Many people report suffering symptoms of depression. This year, more than ever, it feels like we’re stuck indoors. Is low mood inevitable, or is there anything you can do to change it?
Although there’s nothing you can do about the external environment, how you feel about what’s happening is entirely in your control. Alia Crum at Stanford has looked at the impact of mindset – our conscious expectations – on health. She concludes that an individual’s expectation that they will heal "can account for clinically significant benefit in an estimated 60-90 per cent of conditions" including pain, anxiety, depression, Parkinson’s disease, asthma, allergies, hypertension, immune deficiencies, Alzheimer’s disease, and even recovery from surgery.
In another study, Crum and colleagues showed some participants a video arguing for psychological and behavioural benefits of enduring some stress, while others viewed a clip demonstrating negative effects of stress. Those who viewed the "stress is enhancing" clip reported greater well-being and better work performance than the alternative group. You can use these findings to transform your own outlook, as many Scandinavians appear to do.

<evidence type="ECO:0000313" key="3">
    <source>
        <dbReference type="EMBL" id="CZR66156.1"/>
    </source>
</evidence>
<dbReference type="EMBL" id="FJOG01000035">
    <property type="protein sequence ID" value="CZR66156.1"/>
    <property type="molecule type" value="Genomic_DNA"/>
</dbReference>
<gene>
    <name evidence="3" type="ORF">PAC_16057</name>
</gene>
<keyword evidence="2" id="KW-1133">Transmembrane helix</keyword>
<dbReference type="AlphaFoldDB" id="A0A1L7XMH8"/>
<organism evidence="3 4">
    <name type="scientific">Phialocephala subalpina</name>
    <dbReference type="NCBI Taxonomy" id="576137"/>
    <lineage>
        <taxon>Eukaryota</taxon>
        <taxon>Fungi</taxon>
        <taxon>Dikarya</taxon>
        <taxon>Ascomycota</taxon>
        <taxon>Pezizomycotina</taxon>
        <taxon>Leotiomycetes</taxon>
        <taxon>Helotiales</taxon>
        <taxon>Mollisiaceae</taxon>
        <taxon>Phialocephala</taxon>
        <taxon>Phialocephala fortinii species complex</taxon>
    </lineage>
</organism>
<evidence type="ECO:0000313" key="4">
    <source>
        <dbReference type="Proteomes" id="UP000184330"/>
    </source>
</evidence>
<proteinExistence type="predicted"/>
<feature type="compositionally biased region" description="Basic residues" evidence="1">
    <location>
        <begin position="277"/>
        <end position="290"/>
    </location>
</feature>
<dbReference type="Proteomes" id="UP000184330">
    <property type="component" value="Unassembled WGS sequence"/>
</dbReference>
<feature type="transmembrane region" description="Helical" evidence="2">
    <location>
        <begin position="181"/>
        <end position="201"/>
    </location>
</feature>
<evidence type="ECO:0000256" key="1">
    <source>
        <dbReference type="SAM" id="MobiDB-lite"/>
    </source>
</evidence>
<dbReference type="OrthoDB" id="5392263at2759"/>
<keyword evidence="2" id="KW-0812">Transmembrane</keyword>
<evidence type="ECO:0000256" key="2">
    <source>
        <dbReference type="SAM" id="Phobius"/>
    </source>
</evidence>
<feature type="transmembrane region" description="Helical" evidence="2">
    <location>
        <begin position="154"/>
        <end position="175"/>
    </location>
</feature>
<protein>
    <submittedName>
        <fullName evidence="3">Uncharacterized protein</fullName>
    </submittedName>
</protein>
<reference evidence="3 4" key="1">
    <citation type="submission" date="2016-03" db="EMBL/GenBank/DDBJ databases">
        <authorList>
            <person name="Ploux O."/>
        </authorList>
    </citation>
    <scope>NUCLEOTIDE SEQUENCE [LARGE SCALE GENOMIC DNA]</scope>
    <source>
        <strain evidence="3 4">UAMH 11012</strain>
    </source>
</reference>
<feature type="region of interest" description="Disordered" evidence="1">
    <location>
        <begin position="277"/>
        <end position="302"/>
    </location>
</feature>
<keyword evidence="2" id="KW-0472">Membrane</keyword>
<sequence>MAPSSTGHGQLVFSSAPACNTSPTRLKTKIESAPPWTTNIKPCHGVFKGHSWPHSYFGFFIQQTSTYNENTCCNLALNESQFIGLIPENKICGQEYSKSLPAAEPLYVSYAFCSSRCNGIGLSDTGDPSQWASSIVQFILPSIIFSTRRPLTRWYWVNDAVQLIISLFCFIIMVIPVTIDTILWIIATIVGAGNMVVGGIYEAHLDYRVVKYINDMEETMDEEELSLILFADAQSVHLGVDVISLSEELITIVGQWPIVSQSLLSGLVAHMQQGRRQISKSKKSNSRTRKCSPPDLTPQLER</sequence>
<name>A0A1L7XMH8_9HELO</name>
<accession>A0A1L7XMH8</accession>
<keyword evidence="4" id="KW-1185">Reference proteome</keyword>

The annual World Happiness Report, ranking 156 countries by how content their citizens regard themselves, shows the five happiest countries – Finland, Denmark, Switzerland, Iceland and Norway – all have long, dark winters. Kari Leibowitz at Stanford and Joar Vitterso at the University of Tromso investigated the effects of mindset on well-being among citizens in and around Tromso, the world’s most northerly university.
They found a strong correlation between positive winter mindset and higher levels of life satisfaction and well-being. And almost as if to compensate for the increasing cold and darkness, the further north participants lived, the more positive was their winter mindset.
The Daily Telegraph